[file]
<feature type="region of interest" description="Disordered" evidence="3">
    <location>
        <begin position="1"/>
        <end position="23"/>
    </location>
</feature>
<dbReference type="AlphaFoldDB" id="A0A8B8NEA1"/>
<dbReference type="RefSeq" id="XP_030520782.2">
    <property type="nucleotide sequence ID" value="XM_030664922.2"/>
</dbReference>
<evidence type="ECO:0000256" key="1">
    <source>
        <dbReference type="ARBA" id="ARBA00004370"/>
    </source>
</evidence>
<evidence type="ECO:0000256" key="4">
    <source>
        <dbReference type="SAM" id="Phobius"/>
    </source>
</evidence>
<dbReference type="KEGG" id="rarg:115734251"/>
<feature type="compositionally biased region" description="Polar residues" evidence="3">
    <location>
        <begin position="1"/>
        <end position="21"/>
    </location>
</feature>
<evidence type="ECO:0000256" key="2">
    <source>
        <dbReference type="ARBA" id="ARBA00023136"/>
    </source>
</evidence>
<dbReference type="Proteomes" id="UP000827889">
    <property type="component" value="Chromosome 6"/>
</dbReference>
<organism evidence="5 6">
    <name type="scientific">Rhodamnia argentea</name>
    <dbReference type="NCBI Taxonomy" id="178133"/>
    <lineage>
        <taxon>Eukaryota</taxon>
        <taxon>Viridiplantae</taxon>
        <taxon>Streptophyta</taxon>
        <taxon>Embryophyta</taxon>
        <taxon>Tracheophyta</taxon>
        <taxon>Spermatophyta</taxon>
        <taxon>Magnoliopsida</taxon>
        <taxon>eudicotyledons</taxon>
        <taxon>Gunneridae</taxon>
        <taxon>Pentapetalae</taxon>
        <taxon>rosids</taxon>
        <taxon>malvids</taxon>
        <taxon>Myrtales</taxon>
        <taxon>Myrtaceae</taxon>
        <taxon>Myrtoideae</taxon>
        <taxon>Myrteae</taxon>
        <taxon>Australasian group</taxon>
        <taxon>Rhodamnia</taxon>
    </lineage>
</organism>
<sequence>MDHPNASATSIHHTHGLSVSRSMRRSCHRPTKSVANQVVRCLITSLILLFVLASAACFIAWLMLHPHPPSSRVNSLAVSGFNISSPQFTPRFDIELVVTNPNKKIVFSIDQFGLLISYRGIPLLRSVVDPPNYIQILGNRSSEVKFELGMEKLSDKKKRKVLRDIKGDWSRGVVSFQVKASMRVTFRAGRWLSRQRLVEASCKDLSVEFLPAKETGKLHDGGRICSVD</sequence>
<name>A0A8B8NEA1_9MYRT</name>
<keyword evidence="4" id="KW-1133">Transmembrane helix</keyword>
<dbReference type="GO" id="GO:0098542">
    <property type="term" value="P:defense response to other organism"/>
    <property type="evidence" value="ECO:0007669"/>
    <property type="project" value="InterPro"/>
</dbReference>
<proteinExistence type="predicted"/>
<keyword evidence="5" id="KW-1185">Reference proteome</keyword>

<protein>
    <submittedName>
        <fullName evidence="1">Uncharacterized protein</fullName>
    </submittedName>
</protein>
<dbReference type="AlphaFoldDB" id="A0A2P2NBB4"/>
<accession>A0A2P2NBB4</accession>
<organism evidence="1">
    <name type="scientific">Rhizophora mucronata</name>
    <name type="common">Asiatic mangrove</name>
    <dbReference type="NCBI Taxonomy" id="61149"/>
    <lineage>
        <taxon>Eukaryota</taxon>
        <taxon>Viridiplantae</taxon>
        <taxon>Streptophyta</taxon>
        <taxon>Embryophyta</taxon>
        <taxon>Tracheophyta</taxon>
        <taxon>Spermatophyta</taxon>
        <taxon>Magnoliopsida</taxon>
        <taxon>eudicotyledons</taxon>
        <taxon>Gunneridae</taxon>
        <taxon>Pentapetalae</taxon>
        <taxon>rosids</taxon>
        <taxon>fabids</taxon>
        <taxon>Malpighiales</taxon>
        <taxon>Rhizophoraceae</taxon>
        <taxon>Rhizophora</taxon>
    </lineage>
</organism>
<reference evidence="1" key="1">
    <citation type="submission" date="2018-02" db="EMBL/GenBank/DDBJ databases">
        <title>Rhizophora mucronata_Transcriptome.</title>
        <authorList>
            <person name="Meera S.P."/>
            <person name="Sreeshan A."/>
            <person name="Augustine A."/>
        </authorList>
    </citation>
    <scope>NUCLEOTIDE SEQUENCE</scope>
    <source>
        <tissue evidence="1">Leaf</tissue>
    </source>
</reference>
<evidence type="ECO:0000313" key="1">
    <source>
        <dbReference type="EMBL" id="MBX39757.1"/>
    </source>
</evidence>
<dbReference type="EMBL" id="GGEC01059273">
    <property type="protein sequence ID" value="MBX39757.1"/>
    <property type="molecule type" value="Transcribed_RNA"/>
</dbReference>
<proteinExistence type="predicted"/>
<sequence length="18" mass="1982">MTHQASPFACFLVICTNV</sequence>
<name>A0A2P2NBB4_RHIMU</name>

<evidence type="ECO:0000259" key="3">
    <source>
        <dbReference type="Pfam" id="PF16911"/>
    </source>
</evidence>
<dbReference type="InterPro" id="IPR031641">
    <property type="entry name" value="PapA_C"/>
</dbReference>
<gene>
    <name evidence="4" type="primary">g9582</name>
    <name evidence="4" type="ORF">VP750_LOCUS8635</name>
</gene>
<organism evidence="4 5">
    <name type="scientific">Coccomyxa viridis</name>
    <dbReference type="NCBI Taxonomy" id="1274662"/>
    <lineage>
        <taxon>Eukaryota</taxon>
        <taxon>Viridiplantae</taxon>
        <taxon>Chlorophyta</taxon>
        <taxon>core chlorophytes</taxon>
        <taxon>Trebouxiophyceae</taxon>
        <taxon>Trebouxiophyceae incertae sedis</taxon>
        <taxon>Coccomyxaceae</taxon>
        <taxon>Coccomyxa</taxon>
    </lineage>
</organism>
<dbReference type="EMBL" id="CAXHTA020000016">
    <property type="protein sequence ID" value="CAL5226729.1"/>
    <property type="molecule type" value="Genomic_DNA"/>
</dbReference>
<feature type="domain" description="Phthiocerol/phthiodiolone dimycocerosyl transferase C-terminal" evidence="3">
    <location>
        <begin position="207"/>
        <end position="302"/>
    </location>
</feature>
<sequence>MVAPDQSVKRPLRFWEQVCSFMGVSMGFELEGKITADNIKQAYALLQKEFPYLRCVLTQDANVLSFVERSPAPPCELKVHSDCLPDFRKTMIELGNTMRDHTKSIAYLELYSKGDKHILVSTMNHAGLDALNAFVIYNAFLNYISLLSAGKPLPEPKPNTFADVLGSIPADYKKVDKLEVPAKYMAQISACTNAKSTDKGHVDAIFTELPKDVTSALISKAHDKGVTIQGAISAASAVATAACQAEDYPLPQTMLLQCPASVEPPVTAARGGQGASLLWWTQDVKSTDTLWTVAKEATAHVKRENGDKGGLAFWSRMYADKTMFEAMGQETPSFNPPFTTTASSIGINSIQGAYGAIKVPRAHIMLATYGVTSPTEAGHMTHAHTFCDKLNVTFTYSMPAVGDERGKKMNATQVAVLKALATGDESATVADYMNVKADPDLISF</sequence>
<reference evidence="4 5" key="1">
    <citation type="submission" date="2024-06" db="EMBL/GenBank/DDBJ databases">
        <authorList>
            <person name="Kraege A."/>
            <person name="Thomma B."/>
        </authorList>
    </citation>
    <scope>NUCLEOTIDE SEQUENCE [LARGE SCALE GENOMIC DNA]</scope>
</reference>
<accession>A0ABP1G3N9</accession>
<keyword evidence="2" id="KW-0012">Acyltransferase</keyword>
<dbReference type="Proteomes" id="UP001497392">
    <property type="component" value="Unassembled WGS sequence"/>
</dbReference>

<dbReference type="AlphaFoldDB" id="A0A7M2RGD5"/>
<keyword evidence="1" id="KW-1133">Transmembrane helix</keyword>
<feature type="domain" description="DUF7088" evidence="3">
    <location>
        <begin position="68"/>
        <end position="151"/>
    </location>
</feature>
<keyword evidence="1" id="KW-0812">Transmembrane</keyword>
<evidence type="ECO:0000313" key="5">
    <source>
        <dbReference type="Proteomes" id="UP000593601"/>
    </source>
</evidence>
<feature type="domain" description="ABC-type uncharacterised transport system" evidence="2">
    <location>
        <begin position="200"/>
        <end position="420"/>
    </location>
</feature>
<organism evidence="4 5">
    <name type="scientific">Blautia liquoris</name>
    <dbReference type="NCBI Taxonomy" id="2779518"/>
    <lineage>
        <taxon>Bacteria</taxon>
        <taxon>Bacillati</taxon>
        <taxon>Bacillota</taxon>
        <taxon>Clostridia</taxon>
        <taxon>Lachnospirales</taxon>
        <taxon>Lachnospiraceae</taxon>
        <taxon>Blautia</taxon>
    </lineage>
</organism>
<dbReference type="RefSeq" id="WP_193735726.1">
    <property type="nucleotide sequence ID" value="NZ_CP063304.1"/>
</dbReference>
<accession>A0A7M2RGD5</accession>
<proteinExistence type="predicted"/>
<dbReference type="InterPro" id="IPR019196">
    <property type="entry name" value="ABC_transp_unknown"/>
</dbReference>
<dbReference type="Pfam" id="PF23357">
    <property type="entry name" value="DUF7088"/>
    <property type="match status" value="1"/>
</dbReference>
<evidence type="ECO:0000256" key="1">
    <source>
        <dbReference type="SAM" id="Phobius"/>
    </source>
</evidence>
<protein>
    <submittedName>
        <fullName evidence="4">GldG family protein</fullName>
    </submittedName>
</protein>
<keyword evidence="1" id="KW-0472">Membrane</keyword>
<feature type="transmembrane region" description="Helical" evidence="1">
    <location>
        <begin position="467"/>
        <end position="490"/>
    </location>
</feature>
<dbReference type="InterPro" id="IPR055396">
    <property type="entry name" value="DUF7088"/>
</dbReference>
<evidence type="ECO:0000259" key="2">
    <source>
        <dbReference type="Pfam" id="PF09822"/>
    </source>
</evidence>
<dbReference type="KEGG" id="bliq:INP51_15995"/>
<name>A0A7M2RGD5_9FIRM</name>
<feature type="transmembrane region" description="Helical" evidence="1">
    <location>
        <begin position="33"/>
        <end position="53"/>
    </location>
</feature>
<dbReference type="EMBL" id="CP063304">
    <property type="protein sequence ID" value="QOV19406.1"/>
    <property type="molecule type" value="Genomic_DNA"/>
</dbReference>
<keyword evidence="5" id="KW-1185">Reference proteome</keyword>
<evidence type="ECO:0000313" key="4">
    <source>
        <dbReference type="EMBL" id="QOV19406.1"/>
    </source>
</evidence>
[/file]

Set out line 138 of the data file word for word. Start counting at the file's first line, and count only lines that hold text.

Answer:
    <name type="scientific">Coccomyxa viridis</name>